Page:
Where the World Is Going, That's Where We Are Going
  • By Kyung Oh
  • |
  • 8th Aug 2014
  • |
  • ★★★★★

A man and a woman have come together to tell us about Diderot’s novel, Jacques the Fatalist and his Master. They open the show by saying there is a problem, but never tell us exactly what the problem is. “We are running out of time”, they say. We never have time, not enough time to just sit around and tell each other stories, no time to drift away with words without a purpose, simply for the joy of drifting. Unlike in centuries past, we always grasp for something solid and tangible to latch onto.

The play has a supremely innovative structure, comprising only of dialogue that refuses to move forward, in which nothing happens, and everything happens.

The show is centred around the power of words, the perils of words, the disorientation of words. The two players are having a dialogue, but constantly “umm” and “ah” and pause and redact what they’ve just said to try to clarify what they mean. The man is a somewhat pedantic character, correcting the woman, for example, when she says Jacques and his master sit on horses for the entire novel. “Well, not all the time”, he says, while she retorts that it was just a figure of speech. But is it ever clear in language what is literal, what is figurative, what the subtexts and connotations are? Language is always slipping away.

Even the relationship between the two players is open to interpretation. “Well, I am a he, and you are a she, and that opens the imagination”, the man says. Yet there are only the obliquest suggestions that they might be a romantic couple. “We’ve just met”, he protests, and she answers, “but we are here, talking to each other for all this time”.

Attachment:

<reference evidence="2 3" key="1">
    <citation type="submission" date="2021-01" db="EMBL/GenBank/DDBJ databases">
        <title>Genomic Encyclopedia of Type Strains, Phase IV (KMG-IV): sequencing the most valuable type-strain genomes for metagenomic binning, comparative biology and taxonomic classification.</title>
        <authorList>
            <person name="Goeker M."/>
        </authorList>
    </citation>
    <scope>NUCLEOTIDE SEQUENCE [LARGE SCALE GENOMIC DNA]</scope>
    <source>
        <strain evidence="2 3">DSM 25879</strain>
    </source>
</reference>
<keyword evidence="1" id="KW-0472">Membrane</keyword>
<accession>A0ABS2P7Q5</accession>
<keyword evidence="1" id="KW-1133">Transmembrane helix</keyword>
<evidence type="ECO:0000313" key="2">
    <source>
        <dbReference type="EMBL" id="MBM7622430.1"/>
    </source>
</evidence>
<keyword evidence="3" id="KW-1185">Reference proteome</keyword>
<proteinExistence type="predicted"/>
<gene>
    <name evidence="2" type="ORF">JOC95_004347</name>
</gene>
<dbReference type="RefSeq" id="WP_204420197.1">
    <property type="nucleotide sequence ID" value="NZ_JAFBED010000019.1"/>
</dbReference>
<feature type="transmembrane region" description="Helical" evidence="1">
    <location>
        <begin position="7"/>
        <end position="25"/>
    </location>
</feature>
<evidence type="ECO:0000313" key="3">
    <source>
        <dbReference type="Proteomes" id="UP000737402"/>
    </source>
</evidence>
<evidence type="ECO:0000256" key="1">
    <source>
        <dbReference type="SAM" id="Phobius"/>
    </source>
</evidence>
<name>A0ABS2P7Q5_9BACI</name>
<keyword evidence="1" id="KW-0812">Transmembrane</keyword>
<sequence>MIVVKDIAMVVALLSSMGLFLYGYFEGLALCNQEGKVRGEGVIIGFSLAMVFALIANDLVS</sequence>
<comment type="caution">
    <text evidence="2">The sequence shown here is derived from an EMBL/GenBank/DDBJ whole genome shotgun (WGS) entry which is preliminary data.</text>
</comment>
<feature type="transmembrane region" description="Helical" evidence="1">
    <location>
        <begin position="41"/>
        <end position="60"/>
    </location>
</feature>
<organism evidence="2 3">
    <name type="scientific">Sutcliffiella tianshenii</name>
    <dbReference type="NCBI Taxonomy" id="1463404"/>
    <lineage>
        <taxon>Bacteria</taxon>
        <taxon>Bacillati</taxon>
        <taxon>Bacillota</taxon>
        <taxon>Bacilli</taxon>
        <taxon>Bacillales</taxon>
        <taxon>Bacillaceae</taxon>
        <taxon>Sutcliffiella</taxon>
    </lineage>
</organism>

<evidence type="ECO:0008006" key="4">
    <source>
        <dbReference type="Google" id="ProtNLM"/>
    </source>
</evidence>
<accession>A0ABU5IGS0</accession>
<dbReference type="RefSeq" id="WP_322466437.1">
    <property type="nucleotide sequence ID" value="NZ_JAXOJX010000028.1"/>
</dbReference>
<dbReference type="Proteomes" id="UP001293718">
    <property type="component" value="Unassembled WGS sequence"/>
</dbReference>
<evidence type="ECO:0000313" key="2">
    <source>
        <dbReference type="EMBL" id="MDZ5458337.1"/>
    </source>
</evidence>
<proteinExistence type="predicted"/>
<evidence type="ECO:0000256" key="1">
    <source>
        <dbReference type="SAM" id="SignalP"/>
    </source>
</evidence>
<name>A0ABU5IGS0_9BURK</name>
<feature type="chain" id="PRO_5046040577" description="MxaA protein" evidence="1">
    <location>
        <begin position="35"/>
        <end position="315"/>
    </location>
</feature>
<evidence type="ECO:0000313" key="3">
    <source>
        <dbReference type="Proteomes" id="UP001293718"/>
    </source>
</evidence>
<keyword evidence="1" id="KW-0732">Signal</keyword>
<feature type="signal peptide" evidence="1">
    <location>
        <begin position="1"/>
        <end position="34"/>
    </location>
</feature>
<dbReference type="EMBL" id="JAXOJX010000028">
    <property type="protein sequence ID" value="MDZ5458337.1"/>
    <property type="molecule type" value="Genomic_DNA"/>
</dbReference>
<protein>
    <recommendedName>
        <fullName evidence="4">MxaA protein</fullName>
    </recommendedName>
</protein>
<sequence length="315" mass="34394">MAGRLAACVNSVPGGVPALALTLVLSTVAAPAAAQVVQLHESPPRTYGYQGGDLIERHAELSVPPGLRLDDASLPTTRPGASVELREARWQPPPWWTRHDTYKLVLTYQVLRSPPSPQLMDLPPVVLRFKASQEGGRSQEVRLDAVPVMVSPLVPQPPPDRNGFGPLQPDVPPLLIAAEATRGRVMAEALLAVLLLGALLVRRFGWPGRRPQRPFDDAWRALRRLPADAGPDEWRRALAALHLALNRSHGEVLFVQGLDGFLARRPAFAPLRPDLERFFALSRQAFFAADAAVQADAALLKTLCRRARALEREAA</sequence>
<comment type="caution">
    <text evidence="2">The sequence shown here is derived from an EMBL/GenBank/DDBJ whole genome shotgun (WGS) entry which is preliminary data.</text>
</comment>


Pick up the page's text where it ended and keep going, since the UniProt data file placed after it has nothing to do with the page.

The script celebrates the power of words and a wish to escape from them. The man says he has experienced his mother’s death three times: first with her literal death, then a second time with an inability to remember her, then a third time when he looked at the medical reports, full of numbers and statistics that he couldn’t make sense of. Yet it is by recounting her last words to himself that he was able to remember her again.

Showing traces of post-structuralist thought, this new play written by Ans and Louise Van den Eede explores some key ideas of 20th century philosophy about language. The two players, Jeroen Van der Ven and Ans Van den Eede brilliantly play the the parts of two people who are tentative, earnest, frustrated, and keen on wading their way through this talk about Diderot’s novel.

I hesitated before giving the show five stars. The truth is that it is slow-paced, at times noticeably so, and it requires some degree of patience from the audience. But this slow pace is an essential part of what the show is trying to achieve. Words are frustrating. Words cannot ‘mean’ by themselves: we must make them mean something, often with great peril. The play, then, forces the audience members to grasp at their own threads, piecing together thoughts and words in what way pleases them. The play has a supremely innovative structure, comprising only of dialogue that refuses to move forward, in which nothing happens, and everything happens.

Reviews by Kyung Oh

Underbelly, Cowgate

Before Us

Traverse Theatre

Men in the Cities

Pleasance Courtyard

Years to the Day

theSpace on Niddry St

Can't Stay Away!


Snoutology for Beginners

C venues - C

The Road to Skibbereen




The Blurb

'We’d love to tell you about Jacques the fatalist and his Master, by Denis Diderot, one of the best books ever written, but we’re having problems'. Where the world is going, that’s where we are going is the first, award-winning show by theatre company Hof van Eede. Sisters Louise Van den Eede and Ans Van den Eede took Diderot’s novel as a starting point, and ended up embracing the vulnerability of language in a deliciously whimsical conversation between a man and a woman, 'who need to go somewhere else, urgently'.